Eartha Kitt 1927 - 2008

Posted by Whitmore, December 26, 2008 07:47am | Post a Comment

Orson Welles
once called her "most exciting woman in the world;" Eartha Kitt, the singer, actress, sex kitten and cultural icon has died in Connecticut on Christmas Day of colon cancer. She was 81. Her flirty, sexy rendition of “Santa Baby” from 1953 has become a holiday standard, but that was just one part of a career that spanned more than six decades.

Her success extended far beyond the music world into stage, television and film. Just last year Kitt won two Emmys for her role in The Emperor's New School; previously she had been nominated for several Tony and Grammy Awards. In 1966, she made a guest appearance on an episode of I Spy which brought Kitt her first Emmy nomination. But her most famous role is probably that of the sexy villain the Catwoman in the 1960’s hit television series Batman. Kitt had replaced Julie Newmar who originated the role.

She is probably equally as famous for her anti-war comments on the Viet Nam conflict, especially since the most notorious words were spoken at the White House as she attended a luncheon held by Lady Bird Johnson. She adamantly stated, "You send the best of this country off to be shot and maimed, they rebel in the street, they don't want to go to school because they're going to be snatched off from their mothers to be shot in Vietnam."

Needless to say, she spent several years being investigated by the FBI and CIA, and for most of a decade she seldom performed in the U.S. That is, until 1978 when Kitt was invited back to the White House by President Jimmy Carter.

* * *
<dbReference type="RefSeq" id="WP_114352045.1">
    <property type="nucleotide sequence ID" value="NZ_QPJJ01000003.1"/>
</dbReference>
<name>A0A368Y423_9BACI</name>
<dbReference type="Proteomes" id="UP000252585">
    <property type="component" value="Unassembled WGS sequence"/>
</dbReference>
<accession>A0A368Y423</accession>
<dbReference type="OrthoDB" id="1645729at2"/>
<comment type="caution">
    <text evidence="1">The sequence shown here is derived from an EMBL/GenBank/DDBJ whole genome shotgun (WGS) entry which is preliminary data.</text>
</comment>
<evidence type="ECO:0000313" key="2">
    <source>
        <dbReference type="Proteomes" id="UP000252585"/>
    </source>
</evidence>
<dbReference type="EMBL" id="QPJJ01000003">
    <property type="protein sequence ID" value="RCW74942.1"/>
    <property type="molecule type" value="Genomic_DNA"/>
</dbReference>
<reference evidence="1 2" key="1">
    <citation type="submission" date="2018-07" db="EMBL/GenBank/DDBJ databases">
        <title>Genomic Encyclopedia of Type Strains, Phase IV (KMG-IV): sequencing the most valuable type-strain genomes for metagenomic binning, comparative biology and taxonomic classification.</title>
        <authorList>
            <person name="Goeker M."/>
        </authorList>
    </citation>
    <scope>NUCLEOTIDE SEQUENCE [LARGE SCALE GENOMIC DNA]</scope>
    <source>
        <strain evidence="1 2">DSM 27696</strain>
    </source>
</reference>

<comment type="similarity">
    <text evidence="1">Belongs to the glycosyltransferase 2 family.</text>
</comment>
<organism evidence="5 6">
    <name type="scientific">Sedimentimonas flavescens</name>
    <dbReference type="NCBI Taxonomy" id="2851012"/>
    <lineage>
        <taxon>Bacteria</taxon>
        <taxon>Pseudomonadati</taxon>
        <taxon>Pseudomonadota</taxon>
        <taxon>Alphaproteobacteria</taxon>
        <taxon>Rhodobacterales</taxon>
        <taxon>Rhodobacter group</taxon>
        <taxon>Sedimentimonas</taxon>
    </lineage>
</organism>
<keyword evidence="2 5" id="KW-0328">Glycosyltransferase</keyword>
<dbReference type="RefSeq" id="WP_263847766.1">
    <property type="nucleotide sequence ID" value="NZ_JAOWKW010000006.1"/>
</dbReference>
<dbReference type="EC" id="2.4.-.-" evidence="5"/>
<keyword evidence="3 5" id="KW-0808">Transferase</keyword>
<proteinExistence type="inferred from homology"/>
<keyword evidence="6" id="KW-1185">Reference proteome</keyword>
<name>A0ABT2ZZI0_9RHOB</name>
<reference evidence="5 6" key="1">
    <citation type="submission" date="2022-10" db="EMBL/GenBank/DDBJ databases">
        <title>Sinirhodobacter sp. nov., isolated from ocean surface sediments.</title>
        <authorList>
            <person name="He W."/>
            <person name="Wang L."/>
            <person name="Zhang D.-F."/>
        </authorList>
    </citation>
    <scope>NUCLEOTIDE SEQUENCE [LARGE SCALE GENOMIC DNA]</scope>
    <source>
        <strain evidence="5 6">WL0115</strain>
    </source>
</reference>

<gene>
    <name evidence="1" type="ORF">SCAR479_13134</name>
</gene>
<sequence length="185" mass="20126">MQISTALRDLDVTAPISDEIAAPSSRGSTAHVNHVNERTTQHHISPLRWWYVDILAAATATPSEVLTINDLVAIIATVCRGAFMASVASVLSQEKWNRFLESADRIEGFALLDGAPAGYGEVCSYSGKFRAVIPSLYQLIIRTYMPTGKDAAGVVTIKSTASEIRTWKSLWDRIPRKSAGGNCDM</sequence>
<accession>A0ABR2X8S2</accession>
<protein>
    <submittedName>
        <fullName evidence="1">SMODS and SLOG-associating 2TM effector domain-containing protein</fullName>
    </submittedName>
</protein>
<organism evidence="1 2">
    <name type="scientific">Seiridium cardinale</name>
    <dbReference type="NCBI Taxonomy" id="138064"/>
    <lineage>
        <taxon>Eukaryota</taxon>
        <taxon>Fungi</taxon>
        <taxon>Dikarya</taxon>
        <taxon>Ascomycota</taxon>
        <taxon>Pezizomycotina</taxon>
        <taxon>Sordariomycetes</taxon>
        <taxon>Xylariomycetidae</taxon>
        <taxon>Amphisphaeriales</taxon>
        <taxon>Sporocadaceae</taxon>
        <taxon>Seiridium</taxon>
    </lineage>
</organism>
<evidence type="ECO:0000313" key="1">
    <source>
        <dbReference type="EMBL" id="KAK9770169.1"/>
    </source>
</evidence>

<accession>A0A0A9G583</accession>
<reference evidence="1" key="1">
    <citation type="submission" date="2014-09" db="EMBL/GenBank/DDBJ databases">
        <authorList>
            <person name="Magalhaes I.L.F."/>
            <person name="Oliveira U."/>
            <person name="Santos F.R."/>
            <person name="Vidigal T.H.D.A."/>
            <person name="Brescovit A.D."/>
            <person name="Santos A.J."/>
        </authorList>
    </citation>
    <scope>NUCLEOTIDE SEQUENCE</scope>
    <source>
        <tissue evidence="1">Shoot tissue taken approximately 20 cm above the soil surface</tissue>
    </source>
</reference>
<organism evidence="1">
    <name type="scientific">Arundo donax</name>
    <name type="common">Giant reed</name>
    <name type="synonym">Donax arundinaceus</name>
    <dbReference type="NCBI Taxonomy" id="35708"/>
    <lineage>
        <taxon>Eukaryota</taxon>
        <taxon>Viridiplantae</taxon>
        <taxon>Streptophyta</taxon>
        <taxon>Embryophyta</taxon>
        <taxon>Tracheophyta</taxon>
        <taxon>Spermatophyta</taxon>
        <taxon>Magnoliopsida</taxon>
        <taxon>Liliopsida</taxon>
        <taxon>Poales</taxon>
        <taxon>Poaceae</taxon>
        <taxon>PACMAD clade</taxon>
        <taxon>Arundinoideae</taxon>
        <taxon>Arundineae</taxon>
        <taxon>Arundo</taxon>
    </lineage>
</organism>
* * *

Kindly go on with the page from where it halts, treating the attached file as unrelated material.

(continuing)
Posted by Mr. Chadwick, December 4, 2008 09:20am | Post a Comment
Bobby Sherman Getting Together lp coverRay Conniff Tv Themes LP coverone to one forward your emotions lp coverJoni Mitchell Wild Thing's Run Fast LP cover
John Stewart Punch the Big Guy LP coverTony Randall and Jack Klugman the Odd Couple Sings LP coverSelecter Celebrate the Bullet LP coverJohn Stewart Punch the Big Guy LP back cover
Kelly Osbourne One Word Lp coverMeet Robert Clary Lp coverSuburbs lp covermara akate cover
Glen Campbell it's the world gone crazy lp coverVideo All Stars TV Jazz themes lp coverWho Hooligans LP coverGeorge Harrison Brainwashed Lp cover
Ian Matthews Spot Of Interference lp coverLegendary Stardust Cowboy LP coverRush Power Windows LabelJ Geils Band Flashback LP cover

"We will not walk in fear, one of another"

Posted by Whitmore, October 19, 2008 09:16am | Post a Comment

I usually don’t write about politics. I find that the best political writing should employ (exploit?) a subtle and sophisticated hand, especially in these days of tightrope walks and frayed nerves that seem to deal better with cardboard emotions than sheets of facts and figures. I am seldom subtle and, unfortunately, never sophisticated. I’m better off subjecting readers to unintelligible flights of fancy and weirdness than operating a scalpel around the lesions of politics lessons.